Dollar Gains Against Other Major Currencies
The U.S. Dollar turned stronger against most of its peers on Thursday after the Federal Reserve Chairman Jerome Powell commented that he does not consider the sell-off in U.S. bonds as a “disorderly” move.
Continued optimism about a quick economic recovery aided dollar’s surge. The 10-year U.S. Treasury yield moved past 1.5% on Powell’s comment that inflation could see a jump.
Speaking during The Wall Street Journal Jobs Summit, Powell acknowledged the reopening of the economy could “create some upward pressure on prices.”
However, Powell suggested the increase in the annual rate of inflation would largely reflect comparisons to the low prices seen a year ago.
The Fed chief said he expects the increase in inflation to be “transitory” and stressed there is “a lot of ground to cover” before price growth reaches a sustainable level above the Fed’s 2% target.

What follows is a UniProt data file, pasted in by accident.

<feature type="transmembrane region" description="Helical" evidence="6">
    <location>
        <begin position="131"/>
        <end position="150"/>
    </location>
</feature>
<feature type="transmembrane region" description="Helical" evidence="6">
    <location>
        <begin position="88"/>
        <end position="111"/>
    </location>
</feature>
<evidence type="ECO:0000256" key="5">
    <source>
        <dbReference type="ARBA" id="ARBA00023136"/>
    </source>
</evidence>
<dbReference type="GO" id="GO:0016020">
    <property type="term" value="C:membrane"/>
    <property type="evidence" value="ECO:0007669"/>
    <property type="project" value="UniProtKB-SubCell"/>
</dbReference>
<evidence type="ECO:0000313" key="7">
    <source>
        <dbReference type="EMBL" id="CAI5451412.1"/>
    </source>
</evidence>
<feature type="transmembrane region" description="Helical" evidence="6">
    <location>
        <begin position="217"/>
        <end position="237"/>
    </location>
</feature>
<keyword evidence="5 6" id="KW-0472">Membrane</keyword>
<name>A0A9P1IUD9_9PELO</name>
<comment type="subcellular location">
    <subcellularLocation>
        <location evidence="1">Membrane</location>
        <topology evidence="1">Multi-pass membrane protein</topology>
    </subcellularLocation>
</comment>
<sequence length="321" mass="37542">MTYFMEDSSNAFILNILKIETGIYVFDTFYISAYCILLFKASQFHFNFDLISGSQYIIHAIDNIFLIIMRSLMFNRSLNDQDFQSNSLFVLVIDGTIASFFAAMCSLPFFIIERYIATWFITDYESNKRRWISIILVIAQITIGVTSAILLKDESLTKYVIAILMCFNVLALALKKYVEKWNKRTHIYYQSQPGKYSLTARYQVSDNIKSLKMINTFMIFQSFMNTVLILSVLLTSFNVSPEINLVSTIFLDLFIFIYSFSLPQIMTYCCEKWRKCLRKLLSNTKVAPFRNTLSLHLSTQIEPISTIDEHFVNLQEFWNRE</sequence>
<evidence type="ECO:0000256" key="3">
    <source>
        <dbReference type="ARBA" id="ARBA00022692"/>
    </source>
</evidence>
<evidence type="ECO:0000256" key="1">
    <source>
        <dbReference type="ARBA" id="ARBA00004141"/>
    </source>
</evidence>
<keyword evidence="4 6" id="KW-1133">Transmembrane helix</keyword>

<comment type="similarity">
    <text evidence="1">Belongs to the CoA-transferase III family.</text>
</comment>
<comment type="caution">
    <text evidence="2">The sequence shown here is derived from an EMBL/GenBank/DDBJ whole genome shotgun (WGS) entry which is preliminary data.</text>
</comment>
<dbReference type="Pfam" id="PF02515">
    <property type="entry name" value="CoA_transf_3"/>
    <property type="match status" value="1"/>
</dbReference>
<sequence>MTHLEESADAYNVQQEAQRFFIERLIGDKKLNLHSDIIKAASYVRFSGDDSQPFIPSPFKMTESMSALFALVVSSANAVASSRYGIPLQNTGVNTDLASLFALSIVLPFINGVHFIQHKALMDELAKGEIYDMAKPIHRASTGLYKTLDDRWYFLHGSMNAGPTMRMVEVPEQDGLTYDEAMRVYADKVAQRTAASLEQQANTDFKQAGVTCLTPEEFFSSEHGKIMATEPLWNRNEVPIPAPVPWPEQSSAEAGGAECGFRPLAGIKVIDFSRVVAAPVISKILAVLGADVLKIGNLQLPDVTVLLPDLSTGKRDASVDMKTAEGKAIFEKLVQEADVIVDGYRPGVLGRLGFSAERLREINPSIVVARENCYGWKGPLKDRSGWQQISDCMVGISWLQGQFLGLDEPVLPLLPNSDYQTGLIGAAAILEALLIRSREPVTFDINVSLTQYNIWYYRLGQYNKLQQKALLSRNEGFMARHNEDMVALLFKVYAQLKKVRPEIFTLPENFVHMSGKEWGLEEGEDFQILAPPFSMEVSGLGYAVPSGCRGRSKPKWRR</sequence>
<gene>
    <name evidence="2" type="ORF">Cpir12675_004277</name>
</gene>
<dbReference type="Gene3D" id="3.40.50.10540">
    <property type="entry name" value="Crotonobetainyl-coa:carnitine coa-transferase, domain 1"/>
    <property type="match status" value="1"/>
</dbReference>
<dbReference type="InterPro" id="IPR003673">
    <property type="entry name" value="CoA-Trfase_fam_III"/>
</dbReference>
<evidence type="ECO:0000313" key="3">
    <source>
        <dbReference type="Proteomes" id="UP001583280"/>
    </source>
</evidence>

Data released by the Labor Department this morning showed initial jobless claims inched up to 745,000 in the week ended February 27th, an increase of 9,000 from the previous week’s revised level of 736,000. Economists had expected jobless claims to rise to 750,000 from the 730,000 originally reported for the previous week.
A separate report released by the Commerce Department showed a bigger than expected increase in new orders for U.S. manufactured goods in the month of January.
The dollar index rose to 91.67, hitting a three-month high, and was last seen at 91.60, up more than 0.7% from previous close.
Against the Euro, the dollar firmed up to $1.1972, gaining 0.75% from $1.2063.
The Pound Sterling weakened by nearly 0.4%, fetching $1.3896 per unit, compared to Wednesday’s close of $1.3949.
The Yen was at 107.95 a dollar, about 0.85% down from previous close of 107.02 a dollar.
Against the Aussie, the dollar was stronger at 0.7724, gaining more than 0.6% from 0.7775.
The Swiss Franc weakened to 0.9293, losing more than 1% from 0.9199, while the Loonie was down at 1.2670, compared to 1.2655 on Wednesday.